Stagecoach doubles down on plans to increase e-bus fleet

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Stagecoach achieved a 32% reduction in carbon emissions per passenger journey in 2021-22. RICHARD SHARMAN

Stagecoach plans to increase the number of electric buses in its fleets from 184 to 343 in the next 12 months

Stagecoach has confirmed that it is planning to increase its electric bus fleet by over 80% in the next 12 months as it continues its journey towards being a net zero business. The operator has published a new report outlining its progress in 2021-2022 against the business strategy it launched in 2021, ‘Driving Net Zero: Better Places to Live and Work.’ The report details a programme of improvements delivered in the last year against its planet, people, prosperity and governance targets. It includes a package of capital investment in new cleaner buses, measures to improve energy efficiency as well as improvements and investment for Stagecoach employees and local communities.

Stagecoach is continuing with its plans to target a zero-emission UK bus fleet by 2035, and has already introduced electric buses in many of its operations, including one of Europe’s biggest investment in e-buses in Manchester. As part of these plans, the company will be increasing its electric bus fleet from 184 buses to 343 in the next year, an increase of 86%. It will also be launching the first all-electric city bus networks in the UK in Inverness and Perth in 2023.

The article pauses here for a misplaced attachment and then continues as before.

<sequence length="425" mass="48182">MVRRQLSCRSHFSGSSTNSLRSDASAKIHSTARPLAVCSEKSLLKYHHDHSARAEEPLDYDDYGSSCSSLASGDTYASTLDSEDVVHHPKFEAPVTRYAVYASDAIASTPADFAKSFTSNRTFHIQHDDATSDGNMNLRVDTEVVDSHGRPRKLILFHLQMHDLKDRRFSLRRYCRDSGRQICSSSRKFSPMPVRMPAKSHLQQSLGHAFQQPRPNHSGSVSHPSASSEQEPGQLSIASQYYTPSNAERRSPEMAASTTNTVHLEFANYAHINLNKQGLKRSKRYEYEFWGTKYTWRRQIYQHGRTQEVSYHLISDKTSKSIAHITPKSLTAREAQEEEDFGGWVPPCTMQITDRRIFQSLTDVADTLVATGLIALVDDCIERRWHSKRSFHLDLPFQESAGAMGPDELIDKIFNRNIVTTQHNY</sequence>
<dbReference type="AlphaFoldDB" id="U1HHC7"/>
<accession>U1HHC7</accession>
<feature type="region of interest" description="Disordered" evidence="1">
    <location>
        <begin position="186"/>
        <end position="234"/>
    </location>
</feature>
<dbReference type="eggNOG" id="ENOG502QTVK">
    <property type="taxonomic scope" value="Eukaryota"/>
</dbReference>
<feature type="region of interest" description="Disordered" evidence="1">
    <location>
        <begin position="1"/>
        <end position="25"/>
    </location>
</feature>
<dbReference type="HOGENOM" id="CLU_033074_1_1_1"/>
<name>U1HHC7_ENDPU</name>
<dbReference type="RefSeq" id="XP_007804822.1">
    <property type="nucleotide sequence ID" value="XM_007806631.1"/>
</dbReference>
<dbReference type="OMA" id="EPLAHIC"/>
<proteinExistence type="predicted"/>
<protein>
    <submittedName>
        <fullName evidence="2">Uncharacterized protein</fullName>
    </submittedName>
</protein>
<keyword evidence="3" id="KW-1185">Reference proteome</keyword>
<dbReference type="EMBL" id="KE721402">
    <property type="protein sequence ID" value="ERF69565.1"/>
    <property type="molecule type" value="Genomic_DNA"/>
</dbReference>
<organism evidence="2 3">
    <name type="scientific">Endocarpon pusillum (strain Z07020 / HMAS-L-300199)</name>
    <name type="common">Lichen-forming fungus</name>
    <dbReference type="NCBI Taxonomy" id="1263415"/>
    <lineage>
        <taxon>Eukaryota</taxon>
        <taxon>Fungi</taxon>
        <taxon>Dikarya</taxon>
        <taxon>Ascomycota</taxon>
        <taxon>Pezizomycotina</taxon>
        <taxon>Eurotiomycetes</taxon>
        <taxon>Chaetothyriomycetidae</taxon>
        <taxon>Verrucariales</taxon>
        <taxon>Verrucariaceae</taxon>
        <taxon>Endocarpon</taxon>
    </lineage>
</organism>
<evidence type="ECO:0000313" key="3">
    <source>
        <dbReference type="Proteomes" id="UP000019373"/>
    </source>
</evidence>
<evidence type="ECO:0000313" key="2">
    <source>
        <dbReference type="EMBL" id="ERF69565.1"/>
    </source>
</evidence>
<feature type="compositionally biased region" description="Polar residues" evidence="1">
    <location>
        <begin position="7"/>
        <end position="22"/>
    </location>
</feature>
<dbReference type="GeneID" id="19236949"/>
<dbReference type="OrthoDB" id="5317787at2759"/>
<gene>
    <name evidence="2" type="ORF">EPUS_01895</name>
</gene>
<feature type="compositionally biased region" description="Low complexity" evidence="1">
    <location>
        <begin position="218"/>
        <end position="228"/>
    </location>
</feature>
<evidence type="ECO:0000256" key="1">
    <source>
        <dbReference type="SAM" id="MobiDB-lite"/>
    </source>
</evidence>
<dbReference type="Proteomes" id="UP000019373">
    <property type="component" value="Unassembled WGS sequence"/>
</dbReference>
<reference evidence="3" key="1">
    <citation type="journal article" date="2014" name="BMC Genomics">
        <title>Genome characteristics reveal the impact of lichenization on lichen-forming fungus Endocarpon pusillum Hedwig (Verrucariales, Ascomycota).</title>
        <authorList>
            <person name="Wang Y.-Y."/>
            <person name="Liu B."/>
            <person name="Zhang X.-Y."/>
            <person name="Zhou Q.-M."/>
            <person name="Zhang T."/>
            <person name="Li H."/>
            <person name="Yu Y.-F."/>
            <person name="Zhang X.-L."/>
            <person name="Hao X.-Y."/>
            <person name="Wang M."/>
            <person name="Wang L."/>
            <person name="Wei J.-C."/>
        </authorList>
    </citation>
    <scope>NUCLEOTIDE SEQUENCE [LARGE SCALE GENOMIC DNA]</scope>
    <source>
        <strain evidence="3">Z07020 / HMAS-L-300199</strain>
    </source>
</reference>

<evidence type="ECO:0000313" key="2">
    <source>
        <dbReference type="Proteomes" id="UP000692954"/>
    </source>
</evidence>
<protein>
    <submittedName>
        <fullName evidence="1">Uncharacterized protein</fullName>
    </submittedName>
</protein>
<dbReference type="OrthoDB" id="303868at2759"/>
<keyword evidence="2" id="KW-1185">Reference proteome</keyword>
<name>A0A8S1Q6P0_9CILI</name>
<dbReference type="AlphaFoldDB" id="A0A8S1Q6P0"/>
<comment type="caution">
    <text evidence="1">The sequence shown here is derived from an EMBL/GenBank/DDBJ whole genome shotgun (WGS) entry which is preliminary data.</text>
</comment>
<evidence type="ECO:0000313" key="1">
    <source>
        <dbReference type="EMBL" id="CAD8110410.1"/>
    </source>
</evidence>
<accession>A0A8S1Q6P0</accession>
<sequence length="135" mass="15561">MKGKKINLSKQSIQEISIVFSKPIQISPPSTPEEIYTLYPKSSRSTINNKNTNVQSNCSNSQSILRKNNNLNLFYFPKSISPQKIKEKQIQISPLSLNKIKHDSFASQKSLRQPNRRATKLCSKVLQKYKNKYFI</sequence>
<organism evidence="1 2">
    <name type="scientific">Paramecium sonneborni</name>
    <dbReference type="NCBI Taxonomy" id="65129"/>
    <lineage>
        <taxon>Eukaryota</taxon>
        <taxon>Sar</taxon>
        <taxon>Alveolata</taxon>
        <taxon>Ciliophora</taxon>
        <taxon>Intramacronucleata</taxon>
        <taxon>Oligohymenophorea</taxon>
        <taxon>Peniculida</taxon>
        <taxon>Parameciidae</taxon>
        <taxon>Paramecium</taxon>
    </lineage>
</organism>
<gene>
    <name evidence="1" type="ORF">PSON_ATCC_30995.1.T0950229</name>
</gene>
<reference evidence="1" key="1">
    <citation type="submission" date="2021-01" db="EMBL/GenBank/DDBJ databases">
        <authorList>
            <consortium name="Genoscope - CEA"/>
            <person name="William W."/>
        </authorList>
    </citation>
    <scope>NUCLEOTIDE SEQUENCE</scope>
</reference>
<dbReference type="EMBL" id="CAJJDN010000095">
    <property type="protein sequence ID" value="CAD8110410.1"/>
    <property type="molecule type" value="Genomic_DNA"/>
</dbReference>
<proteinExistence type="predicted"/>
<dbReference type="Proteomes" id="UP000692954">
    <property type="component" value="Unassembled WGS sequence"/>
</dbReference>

Key highlights during 2021-2022 include the introduction of 75 new zero-emission buses across the UK, with 79 new e-buses in London during 2021-222; 10 new hydrogen buses due to enter service in Liverpool in spring 2023; an overall 32% reduction in scope 1 & 2 CO2e emissions per passenger journey; introducing 100% renewable electricity across the business, with new energy saving lighting in place in some locations; recycling mobile devices, which has helped to fund the planting of over 3,000 trees; and the opening of a sustainable new depot in Cwmbran in South Wales, which features a water recycling system, electric charging bays, intelligent heating, solar panels and a grass roof for rainwater harvesting.

Furthermore, the company has become one of the first bus operators to introduce low bridge alert technology across its entire fleet of double-deck buses, has put in place new employee networks as part of its diversity and inclusion plans, and launched a ‘Giving for Good’ initiative to support charities and community causes.

Greg Ritt, Head of Sustainability at Stagecoach, said: “We know there is still a lot of work to be done, but we’re pleased to have had a really good year of progress against our sustainability strategy. Despite the challenging macro-economic environment, and the specific pressures that are being faced in the public transport sector, as the country’s biggest bus and coach operator, Stagecoach is continuing to play a leading role in decarbonising the sector and we are working hard towards our target to become a net zero business by 2050.

“Our services are critical to rebuilding the country’s economy and levelling up communities. As well as the steps we are taking to decarbonise our own business, it is equally as important for national and local government and transport operators to work together to maximise the benefits of the bus to meet the country’s aspirations of a net zero future.”